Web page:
Furthermore, we recognize that some works of Gilbert and Sullivan, while musically beautiful, textually witty, and historically important, existed in and contributed to a racist culture. We, as an organization, wanted to give some of the money that we have made from these shows to organizations fighting that racist culture. While we would love to financially support organizations like Reclaim the Block and Black Visions Collective directly, as a 501(c)(3) we are limited to donating to causes that further our mission of theatre education and awareness. We have therefore decided to donate $1,000 to the Penumbra Theatre in St. Paul, MN, a group which “creates professional productions that are artistically excellent, thought provoking, and relevant and illuminates the human condition through the prism of the African American experience.” (https://penumbratheatre.org/). 

We believe in the power of theatre to change hearts and minds. We believe that art can bring change and be a tool for education. I am glad that we are able to provide support to a fellow theater organization that has also lost performances and revenue from the pandemic and which, through its art, fights the very injustices we see protesters fighting every day.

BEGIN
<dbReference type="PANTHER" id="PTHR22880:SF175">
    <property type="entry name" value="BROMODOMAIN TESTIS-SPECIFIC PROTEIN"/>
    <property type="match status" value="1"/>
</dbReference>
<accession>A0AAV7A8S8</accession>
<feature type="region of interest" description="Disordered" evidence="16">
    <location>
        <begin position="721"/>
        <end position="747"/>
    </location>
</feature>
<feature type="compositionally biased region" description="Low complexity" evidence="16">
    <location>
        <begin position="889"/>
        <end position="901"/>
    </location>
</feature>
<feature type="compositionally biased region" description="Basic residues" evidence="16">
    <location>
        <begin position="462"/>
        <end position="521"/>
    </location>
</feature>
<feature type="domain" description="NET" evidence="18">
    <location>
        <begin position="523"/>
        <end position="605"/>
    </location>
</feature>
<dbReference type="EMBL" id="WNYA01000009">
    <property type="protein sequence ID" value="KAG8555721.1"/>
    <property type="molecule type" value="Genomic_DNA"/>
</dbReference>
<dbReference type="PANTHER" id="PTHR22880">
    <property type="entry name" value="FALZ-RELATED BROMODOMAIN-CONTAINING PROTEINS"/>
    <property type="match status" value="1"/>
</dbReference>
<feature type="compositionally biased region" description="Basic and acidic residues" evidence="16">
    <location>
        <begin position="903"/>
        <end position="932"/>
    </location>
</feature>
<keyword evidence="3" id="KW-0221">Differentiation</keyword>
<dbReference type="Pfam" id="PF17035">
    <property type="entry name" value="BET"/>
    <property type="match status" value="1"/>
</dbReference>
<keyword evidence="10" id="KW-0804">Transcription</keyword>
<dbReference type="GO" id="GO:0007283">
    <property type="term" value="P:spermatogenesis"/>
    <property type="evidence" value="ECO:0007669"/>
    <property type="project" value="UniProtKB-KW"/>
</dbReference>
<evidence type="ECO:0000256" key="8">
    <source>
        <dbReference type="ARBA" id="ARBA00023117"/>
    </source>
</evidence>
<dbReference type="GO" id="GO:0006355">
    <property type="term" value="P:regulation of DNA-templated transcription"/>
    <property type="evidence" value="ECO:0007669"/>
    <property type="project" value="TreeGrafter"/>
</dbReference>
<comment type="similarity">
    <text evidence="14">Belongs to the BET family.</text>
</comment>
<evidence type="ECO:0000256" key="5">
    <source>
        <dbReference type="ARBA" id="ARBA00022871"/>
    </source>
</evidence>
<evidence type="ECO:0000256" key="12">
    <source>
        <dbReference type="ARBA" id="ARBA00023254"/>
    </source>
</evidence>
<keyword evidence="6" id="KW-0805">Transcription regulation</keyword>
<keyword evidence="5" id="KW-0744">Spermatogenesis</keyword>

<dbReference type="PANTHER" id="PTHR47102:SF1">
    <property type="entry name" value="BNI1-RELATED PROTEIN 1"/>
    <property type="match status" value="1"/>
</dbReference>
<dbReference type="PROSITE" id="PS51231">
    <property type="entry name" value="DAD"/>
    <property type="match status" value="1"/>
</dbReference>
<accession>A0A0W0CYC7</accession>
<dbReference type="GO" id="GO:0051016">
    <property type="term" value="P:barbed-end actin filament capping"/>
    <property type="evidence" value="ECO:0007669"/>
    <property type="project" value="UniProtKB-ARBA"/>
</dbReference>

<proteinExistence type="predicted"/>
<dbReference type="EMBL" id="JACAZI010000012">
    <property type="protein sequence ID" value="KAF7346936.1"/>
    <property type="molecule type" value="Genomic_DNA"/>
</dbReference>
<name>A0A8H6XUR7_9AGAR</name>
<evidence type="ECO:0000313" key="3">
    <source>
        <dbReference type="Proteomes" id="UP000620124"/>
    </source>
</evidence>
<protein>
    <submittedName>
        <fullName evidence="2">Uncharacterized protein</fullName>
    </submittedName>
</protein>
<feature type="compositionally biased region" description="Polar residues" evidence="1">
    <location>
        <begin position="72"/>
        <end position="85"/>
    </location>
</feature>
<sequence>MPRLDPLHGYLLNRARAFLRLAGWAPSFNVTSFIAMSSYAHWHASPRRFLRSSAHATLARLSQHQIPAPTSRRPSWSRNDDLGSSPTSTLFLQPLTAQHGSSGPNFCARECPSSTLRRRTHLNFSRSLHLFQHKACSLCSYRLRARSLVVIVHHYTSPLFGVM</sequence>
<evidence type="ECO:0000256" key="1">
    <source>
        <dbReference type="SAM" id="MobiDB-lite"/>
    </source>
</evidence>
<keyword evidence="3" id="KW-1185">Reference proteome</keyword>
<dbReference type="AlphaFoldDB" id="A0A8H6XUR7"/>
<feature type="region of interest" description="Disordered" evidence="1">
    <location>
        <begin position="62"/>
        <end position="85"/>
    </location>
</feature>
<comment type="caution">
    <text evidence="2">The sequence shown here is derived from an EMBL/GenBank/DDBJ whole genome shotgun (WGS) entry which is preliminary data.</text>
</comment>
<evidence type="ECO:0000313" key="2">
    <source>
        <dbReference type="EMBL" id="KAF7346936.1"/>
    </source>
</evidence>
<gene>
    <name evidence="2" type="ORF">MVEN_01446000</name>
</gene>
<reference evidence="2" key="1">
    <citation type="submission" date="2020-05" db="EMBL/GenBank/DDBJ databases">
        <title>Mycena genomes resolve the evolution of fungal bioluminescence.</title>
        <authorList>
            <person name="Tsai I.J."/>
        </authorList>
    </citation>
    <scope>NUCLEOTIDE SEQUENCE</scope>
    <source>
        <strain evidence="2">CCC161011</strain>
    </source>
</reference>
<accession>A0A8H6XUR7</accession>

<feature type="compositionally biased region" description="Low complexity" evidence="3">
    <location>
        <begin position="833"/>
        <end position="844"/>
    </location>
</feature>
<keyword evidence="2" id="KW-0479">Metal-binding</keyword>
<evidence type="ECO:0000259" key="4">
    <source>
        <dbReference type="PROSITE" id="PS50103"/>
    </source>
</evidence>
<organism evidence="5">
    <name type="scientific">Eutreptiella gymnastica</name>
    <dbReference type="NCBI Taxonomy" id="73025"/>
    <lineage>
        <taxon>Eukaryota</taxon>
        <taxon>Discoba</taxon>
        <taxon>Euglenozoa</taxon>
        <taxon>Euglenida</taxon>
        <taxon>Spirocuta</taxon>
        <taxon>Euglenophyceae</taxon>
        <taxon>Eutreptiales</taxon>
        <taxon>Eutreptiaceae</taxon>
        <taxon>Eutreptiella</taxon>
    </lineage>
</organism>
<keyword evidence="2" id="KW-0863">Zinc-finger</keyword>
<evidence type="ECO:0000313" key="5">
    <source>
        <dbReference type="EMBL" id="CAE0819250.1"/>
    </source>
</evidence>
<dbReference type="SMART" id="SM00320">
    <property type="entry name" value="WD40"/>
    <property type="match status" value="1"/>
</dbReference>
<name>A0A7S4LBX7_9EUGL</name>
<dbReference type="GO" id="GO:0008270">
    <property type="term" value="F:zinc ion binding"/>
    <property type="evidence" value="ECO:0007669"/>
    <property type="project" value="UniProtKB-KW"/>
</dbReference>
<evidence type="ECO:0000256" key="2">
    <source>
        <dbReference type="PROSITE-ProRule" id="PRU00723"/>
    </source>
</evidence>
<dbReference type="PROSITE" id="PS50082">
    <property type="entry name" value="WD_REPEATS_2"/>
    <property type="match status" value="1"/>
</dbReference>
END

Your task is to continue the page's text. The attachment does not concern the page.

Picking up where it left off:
Once again, please donate to these organizations as you are able! The HRG&SP is unable to donate directly to these worthy causes, so we strongly urge you, our patrons and community, to support them to the greatest extent possible. I personally have done so as have many other members of the community. The time has come for us as human beings to put our money where our mouths are and make the world a better place.